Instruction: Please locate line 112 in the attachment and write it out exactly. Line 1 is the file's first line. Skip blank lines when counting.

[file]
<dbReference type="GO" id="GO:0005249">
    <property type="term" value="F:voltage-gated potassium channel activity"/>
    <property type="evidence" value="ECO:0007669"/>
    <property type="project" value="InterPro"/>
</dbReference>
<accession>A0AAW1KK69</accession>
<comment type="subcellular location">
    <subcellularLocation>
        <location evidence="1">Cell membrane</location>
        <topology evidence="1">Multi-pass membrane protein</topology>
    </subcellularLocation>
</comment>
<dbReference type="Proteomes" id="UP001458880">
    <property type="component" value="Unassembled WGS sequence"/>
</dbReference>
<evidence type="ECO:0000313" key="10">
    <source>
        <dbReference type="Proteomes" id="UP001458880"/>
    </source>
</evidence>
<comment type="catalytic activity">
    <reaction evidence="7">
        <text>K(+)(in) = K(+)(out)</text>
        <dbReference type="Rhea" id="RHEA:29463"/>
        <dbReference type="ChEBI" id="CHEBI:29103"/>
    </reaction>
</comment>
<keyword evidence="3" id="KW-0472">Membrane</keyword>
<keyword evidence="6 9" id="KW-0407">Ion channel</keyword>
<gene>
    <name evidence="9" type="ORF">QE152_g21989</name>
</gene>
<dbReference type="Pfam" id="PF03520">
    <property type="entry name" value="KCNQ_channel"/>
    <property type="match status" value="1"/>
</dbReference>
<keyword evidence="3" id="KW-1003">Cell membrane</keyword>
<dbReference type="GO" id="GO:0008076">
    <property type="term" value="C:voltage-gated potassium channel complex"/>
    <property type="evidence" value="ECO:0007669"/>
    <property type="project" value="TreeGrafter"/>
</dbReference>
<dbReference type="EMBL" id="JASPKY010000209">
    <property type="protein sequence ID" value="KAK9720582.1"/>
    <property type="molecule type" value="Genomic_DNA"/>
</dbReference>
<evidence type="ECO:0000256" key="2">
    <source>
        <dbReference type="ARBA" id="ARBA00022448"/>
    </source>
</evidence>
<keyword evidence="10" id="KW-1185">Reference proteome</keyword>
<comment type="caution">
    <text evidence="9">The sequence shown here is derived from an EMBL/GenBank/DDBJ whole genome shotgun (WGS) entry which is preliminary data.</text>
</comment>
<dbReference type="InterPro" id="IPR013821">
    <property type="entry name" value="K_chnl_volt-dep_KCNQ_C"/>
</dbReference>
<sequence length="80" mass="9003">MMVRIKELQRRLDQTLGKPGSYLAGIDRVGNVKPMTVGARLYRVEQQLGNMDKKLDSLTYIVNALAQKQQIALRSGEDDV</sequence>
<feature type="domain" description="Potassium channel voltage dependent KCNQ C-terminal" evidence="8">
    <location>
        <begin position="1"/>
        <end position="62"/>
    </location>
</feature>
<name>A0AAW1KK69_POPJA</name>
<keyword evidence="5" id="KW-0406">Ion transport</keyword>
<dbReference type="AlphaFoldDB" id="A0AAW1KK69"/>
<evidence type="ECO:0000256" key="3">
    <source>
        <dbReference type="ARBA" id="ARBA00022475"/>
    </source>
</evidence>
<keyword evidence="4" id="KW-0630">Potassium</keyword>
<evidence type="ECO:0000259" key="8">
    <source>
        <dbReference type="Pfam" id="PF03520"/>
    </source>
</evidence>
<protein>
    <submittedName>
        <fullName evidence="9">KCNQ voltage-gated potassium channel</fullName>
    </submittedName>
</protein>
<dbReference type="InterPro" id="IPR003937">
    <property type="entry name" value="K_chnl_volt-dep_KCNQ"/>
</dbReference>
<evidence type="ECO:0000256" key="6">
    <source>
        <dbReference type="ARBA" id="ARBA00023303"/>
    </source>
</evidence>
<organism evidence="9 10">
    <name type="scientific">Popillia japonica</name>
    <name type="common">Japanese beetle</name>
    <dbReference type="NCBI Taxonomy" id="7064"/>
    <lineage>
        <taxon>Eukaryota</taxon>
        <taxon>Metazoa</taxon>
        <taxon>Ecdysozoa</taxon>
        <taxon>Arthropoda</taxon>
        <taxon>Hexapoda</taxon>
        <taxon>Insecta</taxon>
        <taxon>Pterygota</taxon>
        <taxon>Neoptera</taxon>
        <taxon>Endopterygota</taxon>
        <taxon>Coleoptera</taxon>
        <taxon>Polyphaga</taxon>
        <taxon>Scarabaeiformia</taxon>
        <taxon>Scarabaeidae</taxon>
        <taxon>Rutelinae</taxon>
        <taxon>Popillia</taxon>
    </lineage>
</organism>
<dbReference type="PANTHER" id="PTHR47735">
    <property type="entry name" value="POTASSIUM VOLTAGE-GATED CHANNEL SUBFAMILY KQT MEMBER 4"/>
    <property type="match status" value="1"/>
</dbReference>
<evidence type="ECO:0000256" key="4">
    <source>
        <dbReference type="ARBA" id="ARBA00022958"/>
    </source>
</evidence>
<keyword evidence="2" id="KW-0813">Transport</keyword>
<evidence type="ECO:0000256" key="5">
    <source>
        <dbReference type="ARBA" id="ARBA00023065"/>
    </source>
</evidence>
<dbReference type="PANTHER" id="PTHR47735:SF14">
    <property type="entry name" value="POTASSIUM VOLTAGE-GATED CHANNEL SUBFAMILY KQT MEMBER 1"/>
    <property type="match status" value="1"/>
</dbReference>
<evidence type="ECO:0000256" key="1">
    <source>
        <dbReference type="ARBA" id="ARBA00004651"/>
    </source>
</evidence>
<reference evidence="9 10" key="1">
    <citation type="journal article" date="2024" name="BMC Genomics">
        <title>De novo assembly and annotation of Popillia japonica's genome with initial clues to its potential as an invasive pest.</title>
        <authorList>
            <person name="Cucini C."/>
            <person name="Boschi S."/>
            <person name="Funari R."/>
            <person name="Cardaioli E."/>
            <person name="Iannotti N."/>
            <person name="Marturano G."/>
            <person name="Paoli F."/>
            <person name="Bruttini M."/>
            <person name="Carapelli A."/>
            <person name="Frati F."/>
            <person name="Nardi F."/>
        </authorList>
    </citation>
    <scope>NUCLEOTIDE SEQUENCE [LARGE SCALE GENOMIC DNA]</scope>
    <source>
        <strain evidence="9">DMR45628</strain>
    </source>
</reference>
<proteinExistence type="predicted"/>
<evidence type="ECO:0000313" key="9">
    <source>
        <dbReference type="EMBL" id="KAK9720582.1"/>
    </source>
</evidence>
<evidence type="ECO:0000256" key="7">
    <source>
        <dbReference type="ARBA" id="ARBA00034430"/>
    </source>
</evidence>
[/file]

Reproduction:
        <taxon>Popillia</taxon>